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Theater and Performance

Performance As Method

While performance studies scholars espouse a range of often innovative methodologies, the ephemeral, subjective nature of performance as its subject matter poses unique challenges. For a majority of those in the field, understanding performance as a way of knowing entails a commitment to participant-observer ethnography as the principal research methodology. Dwight Conquergood, who has written extensively on this issue, sees the performance ethnographer and her "informant" (or the teacher and student, performer and audience) as engaged in reciprocal, collaborative performances. Studying performance in this way foregrounds cultural knowledge as contingent, socially located, embodied, and contested, and implies that the ethnographer is directly implicated in and responsible to the community in which he or she studies. Following from this assumption, performance studies scholars frequently vaunt an open, politicized commitment to a position within their field and understand their performance scholarship as a mode of advocacy as much as analysis. Furthermore, they are frequently practitioners or artists themselves, confusing traditional anthropological distinctions between the subject and object of research.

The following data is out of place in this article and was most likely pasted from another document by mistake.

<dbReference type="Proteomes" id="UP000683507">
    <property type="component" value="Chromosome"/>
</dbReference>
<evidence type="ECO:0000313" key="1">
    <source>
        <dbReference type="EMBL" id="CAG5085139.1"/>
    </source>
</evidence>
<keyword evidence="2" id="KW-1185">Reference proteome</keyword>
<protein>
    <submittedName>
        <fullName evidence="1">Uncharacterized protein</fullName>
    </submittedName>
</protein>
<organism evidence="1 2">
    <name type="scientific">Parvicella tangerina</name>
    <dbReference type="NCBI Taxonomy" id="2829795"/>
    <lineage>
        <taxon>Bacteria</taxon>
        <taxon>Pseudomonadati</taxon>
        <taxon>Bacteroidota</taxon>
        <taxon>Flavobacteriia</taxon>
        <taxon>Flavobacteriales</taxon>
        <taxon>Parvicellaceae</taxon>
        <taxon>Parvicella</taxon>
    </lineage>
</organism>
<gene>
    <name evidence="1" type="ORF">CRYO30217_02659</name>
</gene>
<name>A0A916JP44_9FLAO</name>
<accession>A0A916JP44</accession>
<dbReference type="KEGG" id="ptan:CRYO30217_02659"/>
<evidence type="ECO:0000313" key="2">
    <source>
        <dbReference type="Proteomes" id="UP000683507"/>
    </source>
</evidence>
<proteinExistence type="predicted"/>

Additional topics

Science EncyclopediaScience & Philosophy: Thallophyta to ToxicologyTheater and Performance - Performance Studies' Interdisciplinary Genealogy, Performance As Object, Performance As Method, Performance, Performativity, And Theatricality